1. Distant hungers
2. Half mass
3. Outer hell
4. Contagious spaces
5. Chant zero
6. Dead hemisphere
7. Uncertain descent
Recorded, mixed at and mastered at The Pines, Montreal, 2015 — 2017
JH | Hammond BV and Farfisa Compact organs, amplifiers, treatments.
CD in gatefold sleeve with insert.
Behind Xenolith is one James Hamilton, who is “discreetly” active since the mid-80s, and his more recent output is with various collaborators as The Keraunograph Ensemble, as well as with Genevieve Beaulieu of Menace Ruine as Preterite and working with John Duncan and Ingenting Kollektiva. I don't think I heard of him before but so it goes when one is discreetly active I guess. Duncan invited him for piece for Hammond organ and video, of with “Xenolith” is “both a complement to and extension”. The press text also says that “in order to function as intended, this piece should be heard at very high volume in total darkness”, but darn it, it's day time, the sun shines and the neighbours are at home, so probably it doesn't function for me properly. In this piece, Hamilton uses Hammond and Farfisa organs, guitar amplifiers and 'antique' treatments, which are sadly not specified (I'd love to know what that means of course). The first twenty minutes are very high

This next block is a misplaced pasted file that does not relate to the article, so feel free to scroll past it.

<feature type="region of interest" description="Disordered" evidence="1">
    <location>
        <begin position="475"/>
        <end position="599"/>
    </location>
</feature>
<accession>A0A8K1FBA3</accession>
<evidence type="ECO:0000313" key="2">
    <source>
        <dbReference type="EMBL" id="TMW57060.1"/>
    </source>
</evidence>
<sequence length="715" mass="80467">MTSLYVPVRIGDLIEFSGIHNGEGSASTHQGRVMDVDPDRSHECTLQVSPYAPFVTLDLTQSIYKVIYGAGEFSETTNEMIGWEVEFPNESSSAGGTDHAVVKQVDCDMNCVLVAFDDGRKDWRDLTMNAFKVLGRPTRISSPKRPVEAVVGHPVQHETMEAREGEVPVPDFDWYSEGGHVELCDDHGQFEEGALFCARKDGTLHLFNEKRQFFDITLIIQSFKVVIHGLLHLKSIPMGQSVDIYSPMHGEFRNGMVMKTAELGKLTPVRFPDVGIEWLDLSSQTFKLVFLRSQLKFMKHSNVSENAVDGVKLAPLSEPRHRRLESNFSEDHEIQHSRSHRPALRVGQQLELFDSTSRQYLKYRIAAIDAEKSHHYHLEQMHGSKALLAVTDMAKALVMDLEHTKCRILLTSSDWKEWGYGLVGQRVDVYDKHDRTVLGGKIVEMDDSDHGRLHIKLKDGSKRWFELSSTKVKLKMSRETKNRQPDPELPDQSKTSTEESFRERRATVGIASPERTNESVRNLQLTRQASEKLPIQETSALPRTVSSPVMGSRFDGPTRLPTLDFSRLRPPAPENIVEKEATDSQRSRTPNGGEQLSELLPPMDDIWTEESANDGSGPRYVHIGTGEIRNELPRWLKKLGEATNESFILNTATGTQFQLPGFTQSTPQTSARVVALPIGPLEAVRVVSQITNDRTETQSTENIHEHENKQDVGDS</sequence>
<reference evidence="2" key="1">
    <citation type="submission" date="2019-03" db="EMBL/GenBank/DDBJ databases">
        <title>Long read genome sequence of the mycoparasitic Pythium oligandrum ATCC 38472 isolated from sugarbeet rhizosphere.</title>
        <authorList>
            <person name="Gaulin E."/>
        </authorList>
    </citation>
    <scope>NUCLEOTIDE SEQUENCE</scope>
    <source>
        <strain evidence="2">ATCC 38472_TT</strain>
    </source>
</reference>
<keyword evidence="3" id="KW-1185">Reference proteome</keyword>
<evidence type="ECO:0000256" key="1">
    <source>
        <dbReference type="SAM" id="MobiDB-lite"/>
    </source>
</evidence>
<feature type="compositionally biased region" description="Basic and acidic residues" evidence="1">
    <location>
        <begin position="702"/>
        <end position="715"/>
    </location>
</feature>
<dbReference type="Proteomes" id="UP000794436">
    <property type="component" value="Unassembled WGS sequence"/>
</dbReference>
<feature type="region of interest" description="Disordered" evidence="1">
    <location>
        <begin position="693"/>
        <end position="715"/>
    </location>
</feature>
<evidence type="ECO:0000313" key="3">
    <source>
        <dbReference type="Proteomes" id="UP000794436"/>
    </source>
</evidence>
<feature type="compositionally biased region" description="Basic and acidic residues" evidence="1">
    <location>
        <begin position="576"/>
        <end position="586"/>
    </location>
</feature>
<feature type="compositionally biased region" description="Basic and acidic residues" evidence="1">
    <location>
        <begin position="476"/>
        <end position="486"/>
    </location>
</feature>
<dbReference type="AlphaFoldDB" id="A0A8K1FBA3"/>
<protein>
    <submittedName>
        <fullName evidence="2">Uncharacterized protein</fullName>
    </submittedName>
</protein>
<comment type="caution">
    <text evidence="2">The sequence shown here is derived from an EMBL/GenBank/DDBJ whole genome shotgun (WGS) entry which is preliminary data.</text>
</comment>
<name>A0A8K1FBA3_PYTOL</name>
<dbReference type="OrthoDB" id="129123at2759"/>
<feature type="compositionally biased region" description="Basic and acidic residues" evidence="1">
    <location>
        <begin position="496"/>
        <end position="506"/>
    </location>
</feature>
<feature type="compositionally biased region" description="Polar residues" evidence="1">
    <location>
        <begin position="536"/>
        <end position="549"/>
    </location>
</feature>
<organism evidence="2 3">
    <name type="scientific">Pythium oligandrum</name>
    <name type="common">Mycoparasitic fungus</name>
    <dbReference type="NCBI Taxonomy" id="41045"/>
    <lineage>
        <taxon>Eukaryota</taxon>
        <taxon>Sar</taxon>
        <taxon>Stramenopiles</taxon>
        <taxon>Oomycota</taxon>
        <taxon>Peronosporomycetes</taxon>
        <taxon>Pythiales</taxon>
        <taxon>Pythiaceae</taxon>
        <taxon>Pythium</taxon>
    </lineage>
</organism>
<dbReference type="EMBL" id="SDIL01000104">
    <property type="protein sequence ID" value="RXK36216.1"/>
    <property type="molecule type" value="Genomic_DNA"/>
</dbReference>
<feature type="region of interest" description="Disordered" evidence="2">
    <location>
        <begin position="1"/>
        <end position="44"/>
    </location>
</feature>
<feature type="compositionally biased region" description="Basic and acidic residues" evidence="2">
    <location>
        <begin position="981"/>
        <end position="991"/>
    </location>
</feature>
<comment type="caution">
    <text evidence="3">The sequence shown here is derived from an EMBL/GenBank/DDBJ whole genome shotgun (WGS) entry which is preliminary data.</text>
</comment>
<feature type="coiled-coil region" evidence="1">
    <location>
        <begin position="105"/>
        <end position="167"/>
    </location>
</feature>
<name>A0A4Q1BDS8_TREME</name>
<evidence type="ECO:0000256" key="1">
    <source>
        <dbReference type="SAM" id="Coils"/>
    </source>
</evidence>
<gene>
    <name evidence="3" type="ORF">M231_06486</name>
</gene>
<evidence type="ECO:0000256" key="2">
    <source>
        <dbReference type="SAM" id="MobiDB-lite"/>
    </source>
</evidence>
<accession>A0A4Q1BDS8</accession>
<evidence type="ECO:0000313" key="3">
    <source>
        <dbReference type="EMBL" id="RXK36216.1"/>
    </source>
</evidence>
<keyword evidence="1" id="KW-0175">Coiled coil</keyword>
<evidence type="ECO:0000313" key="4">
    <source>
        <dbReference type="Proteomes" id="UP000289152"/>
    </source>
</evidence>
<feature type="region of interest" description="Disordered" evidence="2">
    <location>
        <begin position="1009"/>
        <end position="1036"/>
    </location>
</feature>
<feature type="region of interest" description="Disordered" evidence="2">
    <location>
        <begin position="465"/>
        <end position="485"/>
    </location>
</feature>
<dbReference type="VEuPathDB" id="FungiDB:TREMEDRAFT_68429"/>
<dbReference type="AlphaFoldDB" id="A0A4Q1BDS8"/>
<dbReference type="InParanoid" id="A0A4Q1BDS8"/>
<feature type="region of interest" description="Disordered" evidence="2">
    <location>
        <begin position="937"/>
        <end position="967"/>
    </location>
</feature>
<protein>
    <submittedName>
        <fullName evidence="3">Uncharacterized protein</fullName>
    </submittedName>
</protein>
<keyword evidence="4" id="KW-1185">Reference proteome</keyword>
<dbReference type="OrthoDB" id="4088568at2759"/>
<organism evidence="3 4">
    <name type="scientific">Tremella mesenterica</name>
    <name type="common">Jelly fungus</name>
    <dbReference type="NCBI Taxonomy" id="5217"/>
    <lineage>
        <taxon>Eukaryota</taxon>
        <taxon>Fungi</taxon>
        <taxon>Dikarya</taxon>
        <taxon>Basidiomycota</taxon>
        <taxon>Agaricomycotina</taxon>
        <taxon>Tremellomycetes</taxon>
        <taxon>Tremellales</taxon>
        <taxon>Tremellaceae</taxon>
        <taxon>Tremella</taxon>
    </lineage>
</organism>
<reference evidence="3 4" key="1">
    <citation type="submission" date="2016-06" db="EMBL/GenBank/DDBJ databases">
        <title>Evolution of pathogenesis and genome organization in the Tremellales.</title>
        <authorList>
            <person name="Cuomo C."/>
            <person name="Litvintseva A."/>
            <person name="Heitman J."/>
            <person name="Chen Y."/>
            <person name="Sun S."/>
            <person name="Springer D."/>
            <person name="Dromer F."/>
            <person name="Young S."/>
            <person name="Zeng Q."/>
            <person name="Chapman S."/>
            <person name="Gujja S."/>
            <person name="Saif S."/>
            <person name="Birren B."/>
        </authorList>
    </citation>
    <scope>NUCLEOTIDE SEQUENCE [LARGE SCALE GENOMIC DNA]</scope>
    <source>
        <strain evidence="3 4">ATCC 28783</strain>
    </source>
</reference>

pitched so even without neighbours I would turn down the volume anyway, but as soon as the low end kicks in, the volume goes up a bit and the rest of the sixty-three minutes of this work we remain firmly seated in this drone ride. It moves all over the road, from deep low, to sharp high and covering a great middle terrain (when another neighbour walked in and said she thought she heard gas leaking; true incident, happened around the thirty-fifth minute break), and going up to a mighty crescendo on all dynamic levels at the same time towards the end. Was I ever thinking of Farfisa and/or Hammond organs? Not for a single second. Only when I returned to think about what to write and looking at the first lines already jotted down, I realized this. Oh yeah, I was listening to antique treatments of those likewise antique organs and guitar amplifiers and not some computer based drone. Right. Never mind. The only thing that sprang to mind was the current strong work of Coppice, who do similar drone works, but more from an improvised music perspective. Hamilton spend fifteen months on the realization of this, which might not be
something one hears I would think, but this is surely one mighty drone work. It seems always to be on the move, with lots of small movements throughout. Should a possibility occur that I can play this in the dark and very loud, I will certainly try that, but I am already convinced about the high quality of this work.
— Frans de Waard, Vital Weekly